- The Washington Times - Thursday, April 6, 2017

Bill O’Reilly of Fox News fame — or, these days, Beleaguered Bill O’Reilly of Fox News fame — has seen more than 30 advertisers flee his “The O’Reilly Factor” airwaves in recent days over reports of sexual harassment.

But he was just granted a bit of breathing room with Angie’s List.

“We do not have plans to change our ad buy,” the Indianapolis-based online company said in a statement, explaining why its executives are sticking with “The O’Reilly Factor,” at least for the time being. “The advertising strategy we have long used at Angie’s List is meant to reach as many people as possible with news that our service exists and is available to them. We place ads across a wide spectrum of venues intending to reach as many viewers/listeners/readers as possible without taking a position on the viewpoints of the venues themselves. Just as we trust members to make their own hiring decisions, we trust them to make their own media consumption decisions.”

That’s a sharp difference from the company views of Eli Lilly, Mercedes-Benz, Allstate and others that have distanced themselves from the Fox giant and pulled ads or halted planned advertising campaigns.

The troubles for O’Reilly started when The New York Times, over the weekend, reported about $13 million in payouts — from O’Reilly personally or his employer — to a handful of women who’ve accused him of sexual harassment over the years.

O’Reilly denies the allegations — which are just allegations, despite the payouts — and said he gave money to his accusers to shield his family and particularly his children from embarrassment. He also said that his influential presence in the media world makes him a target for such allegations. And O’Reilly has some big names in his defense. President Donald Trump just came out and made this statement about the Fox star: “I think he’s a person I know well. He is a good person. I think he shouldn’t have settled … I don’t think Bill did anything wrong.”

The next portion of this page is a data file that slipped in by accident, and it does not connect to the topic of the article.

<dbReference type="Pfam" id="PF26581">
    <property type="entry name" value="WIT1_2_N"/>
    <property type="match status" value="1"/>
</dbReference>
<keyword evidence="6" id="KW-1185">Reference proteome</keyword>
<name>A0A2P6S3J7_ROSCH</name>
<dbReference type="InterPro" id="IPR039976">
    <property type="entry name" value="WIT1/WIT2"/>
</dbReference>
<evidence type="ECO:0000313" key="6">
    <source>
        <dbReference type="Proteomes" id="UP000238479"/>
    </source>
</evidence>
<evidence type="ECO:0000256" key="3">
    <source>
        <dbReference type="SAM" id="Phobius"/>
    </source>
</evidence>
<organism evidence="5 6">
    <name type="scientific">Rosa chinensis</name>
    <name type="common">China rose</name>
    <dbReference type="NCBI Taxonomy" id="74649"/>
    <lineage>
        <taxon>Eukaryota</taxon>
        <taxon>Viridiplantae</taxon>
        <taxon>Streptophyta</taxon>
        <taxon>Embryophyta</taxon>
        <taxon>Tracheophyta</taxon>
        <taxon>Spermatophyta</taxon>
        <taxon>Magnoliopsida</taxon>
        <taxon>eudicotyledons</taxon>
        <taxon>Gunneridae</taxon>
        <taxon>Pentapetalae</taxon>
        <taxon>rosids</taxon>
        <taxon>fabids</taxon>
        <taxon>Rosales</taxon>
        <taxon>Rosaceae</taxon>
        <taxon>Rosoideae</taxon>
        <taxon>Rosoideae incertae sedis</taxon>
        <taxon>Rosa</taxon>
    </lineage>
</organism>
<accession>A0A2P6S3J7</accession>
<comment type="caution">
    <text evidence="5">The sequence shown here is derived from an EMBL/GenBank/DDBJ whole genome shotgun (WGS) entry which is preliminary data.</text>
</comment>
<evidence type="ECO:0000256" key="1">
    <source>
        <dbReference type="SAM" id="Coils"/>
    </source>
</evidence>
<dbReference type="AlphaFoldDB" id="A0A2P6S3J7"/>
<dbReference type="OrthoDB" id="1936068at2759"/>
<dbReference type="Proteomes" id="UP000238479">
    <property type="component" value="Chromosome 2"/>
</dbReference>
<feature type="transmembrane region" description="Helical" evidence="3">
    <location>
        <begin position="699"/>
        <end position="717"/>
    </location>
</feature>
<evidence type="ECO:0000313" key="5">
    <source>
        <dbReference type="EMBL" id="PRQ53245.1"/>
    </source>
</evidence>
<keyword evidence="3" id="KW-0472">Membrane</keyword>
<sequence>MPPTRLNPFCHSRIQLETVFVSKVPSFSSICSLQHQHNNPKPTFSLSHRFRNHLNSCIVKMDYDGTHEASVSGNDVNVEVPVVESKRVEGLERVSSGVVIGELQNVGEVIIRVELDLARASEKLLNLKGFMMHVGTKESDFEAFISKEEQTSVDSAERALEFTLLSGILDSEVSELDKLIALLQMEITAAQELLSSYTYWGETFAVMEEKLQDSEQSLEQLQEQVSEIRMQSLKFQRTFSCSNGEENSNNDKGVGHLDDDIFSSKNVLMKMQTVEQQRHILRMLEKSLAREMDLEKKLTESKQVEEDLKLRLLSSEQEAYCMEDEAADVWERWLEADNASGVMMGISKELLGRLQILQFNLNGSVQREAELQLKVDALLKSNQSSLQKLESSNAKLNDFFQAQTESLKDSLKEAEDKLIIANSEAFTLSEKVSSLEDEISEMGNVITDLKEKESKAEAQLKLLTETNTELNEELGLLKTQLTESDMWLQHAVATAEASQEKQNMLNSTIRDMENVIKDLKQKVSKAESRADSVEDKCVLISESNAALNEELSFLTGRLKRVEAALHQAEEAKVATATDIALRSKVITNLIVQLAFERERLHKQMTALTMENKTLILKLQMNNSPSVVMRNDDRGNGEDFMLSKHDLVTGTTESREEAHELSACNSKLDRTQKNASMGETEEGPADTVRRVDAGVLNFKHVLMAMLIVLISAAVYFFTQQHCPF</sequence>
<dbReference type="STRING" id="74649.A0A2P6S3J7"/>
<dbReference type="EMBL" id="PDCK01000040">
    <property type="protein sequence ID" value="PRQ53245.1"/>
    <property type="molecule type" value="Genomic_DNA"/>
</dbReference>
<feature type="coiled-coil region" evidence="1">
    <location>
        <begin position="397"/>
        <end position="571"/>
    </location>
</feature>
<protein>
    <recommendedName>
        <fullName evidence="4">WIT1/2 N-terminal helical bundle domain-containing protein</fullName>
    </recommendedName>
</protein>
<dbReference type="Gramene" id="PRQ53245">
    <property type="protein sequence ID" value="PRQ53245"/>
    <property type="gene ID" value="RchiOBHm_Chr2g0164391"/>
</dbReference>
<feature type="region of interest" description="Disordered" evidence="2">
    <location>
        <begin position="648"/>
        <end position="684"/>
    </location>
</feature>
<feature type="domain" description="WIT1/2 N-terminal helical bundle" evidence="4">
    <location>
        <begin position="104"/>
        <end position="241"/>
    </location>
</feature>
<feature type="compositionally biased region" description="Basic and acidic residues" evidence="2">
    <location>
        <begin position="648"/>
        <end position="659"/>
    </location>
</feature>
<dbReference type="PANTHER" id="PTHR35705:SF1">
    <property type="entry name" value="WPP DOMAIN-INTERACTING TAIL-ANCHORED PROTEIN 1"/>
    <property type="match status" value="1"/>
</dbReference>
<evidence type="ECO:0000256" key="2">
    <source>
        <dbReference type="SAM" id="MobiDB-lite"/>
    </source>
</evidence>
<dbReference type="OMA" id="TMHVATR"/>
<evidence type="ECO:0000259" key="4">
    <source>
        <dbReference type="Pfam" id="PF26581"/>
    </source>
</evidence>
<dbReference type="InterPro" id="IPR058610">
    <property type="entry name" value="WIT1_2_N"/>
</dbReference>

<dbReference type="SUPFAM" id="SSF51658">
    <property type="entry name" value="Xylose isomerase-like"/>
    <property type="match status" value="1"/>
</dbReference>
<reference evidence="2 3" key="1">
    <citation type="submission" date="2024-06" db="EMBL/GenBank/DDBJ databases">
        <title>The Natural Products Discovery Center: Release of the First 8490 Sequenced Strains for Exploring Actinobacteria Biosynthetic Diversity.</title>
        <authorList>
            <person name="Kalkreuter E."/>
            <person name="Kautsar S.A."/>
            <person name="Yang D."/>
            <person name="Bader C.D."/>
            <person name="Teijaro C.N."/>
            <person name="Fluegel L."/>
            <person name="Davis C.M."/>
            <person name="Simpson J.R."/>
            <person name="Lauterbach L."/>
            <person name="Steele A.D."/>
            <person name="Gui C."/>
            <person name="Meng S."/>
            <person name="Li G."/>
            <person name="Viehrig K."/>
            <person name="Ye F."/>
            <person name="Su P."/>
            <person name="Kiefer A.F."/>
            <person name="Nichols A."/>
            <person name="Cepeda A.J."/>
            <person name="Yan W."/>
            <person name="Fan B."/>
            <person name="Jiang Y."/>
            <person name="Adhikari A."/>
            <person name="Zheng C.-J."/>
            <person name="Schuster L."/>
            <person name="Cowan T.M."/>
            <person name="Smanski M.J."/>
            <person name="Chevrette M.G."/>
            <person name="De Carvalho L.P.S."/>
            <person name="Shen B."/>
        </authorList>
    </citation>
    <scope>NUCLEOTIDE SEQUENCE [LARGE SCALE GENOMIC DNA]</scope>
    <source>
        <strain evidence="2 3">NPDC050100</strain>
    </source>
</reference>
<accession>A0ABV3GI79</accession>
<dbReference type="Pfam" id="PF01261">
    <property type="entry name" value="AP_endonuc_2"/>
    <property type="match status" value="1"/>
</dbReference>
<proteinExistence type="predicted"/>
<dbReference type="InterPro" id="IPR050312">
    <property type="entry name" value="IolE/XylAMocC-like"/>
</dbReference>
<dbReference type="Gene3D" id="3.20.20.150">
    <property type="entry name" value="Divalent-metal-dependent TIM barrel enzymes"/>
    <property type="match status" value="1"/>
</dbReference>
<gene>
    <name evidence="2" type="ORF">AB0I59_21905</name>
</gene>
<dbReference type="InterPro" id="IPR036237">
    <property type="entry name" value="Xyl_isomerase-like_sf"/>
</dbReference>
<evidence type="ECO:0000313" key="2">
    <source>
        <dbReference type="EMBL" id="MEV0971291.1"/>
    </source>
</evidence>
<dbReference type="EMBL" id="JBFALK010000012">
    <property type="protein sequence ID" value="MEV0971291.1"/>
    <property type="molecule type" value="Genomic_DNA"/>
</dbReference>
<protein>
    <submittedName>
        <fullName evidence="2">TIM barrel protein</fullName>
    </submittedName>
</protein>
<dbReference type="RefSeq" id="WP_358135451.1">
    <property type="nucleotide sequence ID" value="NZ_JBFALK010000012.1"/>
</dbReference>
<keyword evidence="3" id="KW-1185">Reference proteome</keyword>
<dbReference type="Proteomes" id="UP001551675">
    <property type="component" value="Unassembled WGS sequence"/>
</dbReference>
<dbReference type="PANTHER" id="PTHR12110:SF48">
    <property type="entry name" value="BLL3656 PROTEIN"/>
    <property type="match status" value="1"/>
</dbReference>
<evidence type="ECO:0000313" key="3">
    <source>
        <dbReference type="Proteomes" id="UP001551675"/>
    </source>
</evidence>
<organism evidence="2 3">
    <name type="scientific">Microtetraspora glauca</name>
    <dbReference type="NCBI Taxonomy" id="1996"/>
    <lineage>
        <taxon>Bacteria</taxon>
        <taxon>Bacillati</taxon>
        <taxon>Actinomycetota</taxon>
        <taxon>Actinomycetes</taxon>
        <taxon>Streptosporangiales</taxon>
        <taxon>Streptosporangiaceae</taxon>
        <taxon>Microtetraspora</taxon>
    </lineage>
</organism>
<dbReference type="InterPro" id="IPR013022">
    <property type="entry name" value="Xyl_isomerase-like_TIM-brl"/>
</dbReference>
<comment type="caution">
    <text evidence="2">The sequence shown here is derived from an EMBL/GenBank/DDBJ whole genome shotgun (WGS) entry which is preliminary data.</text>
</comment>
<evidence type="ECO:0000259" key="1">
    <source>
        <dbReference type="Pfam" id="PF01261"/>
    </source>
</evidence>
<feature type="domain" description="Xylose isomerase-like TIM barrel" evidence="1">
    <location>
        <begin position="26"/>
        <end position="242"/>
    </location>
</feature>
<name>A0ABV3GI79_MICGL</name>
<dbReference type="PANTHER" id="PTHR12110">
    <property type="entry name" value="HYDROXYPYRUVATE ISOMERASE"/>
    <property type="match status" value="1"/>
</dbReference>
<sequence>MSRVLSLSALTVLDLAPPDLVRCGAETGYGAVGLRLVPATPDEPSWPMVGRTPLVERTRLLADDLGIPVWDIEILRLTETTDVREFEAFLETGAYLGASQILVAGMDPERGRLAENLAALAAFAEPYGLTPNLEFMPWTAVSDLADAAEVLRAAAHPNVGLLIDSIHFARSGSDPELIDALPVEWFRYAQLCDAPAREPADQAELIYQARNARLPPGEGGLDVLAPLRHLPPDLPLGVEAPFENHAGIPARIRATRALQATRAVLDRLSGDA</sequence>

But if perception is reality, O’Reilly’s got a problem.

So does Fox, which is still stinging from the fallout of sexual accusations and settlements tied to its former chairman, Roger Ailes.

And apparently, so does Angie’s List.

Social media posters weren’t so happy with the company’s decision to stand by O’Reilly show ad buys.

One wrote, in response to Angie’s statement: “@AngiesList Made my decision to cancel all the more easier!”

Another, apparently offended by Angie’s reference to the sexual harassment scandal as a “viewpoint,” wrote this: “Sexual harassment is not a ‘viewpoint.’ You’re not spending your ad money wisely and we’re paying attention.”

Regardless of all the off-camera drama, O’Reilly’s ratings continue to flourish. But no matter how big the star, the money matters. And if “The O’Reilly Factor” can’t keep its advertising, the future of the guy whose tag line is “looking out for you” might not be so rosy, no matter how the dust on all the sexual harassment allegations settle.

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